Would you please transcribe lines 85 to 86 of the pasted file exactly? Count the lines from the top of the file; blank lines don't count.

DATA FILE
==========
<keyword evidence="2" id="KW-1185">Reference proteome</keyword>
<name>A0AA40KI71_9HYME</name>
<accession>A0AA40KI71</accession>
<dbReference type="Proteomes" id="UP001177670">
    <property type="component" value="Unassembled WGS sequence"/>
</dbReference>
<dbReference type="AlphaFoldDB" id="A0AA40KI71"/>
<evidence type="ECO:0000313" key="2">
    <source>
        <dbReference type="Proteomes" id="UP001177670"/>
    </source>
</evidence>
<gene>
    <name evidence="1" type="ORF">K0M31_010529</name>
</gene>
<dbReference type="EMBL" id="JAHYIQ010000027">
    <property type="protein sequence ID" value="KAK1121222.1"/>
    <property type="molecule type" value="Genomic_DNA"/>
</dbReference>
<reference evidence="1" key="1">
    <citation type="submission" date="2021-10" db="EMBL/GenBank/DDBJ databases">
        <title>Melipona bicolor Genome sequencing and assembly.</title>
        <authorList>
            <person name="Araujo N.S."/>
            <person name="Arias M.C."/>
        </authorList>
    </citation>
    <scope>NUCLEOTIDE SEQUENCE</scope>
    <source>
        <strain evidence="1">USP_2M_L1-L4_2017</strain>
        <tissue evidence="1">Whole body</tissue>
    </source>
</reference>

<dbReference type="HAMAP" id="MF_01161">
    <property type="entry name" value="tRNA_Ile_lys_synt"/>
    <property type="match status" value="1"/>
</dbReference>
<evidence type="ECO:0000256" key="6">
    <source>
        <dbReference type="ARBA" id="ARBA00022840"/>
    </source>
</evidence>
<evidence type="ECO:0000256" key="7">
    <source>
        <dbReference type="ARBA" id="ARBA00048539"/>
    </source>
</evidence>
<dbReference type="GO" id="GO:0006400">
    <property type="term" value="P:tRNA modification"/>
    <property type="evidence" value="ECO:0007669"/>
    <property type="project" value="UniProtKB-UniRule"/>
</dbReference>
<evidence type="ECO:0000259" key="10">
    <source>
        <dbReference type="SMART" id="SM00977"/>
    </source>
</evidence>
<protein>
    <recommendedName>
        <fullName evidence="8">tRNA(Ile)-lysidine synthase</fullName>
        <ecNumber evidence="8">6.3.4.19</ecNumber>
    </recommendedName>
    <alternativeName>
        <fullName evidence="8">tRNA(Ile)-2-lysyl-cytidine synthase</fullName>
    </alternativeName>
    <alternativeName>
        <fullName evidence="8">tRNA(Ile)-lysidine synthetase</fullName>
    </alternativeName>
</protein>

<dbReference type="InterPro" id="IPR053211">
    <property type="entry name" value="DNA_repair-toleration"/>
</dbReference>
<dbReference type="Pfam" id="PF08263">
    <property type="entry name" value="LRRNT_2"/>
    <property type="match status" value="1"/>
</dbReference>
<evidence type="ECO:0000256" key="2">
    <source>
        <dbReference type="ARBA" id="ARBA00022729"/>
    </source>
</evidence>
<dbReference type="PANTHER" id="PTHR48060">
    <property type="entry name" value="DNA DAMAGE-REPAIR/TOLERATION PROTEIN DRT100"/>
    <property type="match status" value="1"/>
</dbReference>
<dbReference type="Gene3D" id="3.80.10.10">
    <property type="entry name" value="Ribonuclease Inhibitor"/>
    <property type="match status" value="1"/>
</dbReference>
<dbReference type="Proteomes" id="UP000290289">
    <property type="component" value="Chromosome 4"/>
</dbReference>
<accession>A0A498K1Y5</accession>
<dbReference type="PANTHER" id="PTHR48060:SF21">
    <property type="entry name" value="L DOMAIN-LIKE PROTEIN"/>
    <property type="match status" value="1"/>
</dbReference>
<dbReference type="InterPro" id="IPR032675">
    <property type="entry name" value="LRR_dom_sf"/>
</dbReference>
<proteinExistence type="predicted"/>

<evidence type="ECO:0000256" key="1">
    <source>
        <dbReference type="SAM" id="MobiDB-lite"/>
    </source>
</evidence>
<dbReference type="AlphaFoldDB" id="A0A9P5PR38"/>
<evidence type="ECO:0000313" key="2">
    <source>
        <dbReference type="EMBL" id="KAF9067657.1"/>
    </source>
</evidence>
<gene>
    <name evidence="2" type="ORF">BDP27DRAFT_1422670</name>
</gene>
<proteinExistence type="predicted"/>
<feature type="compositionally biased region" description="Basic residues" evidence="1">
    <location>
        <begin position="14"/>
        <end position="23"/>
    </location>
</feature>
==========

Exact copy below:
</dbReference>
<dbReference type="Gene3D" id="3.80.10.10">